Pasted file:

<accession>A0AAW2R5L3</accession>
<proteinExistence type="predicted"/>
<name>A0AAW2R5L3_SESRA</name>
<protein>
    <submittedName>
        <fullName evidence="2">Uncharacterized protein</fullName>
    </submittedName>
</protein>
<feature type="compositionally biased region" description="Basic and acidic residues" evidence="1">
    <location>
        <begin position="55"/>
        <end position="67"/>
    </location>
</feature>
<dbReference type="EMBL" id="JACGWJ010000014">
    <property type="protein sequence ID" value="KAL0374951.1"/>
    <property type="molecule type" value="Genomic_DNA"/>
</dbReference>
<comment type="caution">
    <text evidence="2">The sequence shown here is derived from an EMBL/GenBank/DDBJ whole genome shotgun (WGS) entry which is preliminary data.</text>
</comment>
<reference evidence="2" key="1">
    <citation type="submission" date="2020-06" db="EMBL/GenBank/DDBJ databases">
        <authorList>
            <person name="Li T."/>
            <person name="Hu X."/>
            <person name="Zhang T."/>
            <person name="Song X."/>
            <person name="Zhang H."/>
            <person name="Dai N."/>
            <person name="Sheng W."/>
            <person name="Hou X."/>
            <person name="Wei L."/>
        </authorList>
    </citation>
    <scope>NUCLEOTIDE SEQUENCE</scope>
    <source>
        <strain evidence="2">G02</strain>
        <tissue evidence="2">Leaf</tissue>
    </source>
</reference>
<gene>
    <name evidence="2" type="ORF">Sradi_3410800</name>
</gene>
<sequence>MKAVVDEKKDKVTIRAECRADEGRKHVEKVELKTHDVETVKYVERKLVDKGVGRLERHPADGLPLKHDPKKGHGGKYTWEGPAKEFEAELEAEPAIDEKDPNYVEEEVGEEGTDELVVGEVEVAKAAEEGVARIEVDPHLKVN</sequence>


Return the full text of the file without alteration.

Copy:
<accession>A0AAW2R5L3</accession>
<proteinExistence type="predicted"/>
<name>A0AAW2R5L3_SESRA</name>
<protein>
    <submittedName>
        <fullName evidence="2">Uncharacterized protein</fullName>
    </submittedName>
</protein>
<feature type="compositionally biased region" description="Basic and acidic residues" evidence="1">
    <location>
        <begin position="55"/>
        <end position="67"/>
    </location>
</feature>
<dbReference type="EMBL" id="JACGWJ010000014">
    <property type="protein sequence ID" value="KAL0374951.1"/>
    <property type="molecule type" value="Genomic_DNA"/>
</dbReference>
<comment type="caution">
    <text evidence="2">The sequence shown here is derived from an EMBL/GenBank/DDBJ whole genome shotgun (WGS) entry which is preliminary data.</text>
</comment>
<reference evidence="2" key="1">
    <citation type="submission" date="2020-06" db="EMBL/GenBank/DDBJ databases">
        <authorList>
            <person name="Li T."/>
            <person name="Hu X."/>
            <person name="Zhang T."/>
            <person name="Song X."/>
            <person name="Zhang H."/>
            <person name="Dai N."/>
            <person name="Sheng W."/>
            <person name="Hou X."/>
            <person name="Wei L."/>
        </authorList>
    </citation>
    <scope>NUCLEOTIDE SEQUENCE</scope>
    <source>
        <strain evidence="2">G02</strain>
        <tissue evidence="2">Leaf</tissue>
    </source>
</reference>
<gene>
    <name evidence="2" type="ORF">Sradi_3410800</name>
</gene>
<sequence>MKAVVDEKKDKVTIRAECRADEGRKHVEKVELKTHDVETVKYVERKLVDKGVGRLERHPADGLPLKHDPKKGHGGKYTWEGPAKEFEAELEAEPAIDEKDPNYVEEEVGEEGTDELVVGEVEVAKAAEEGVARIEVDPHLKVN</sequence>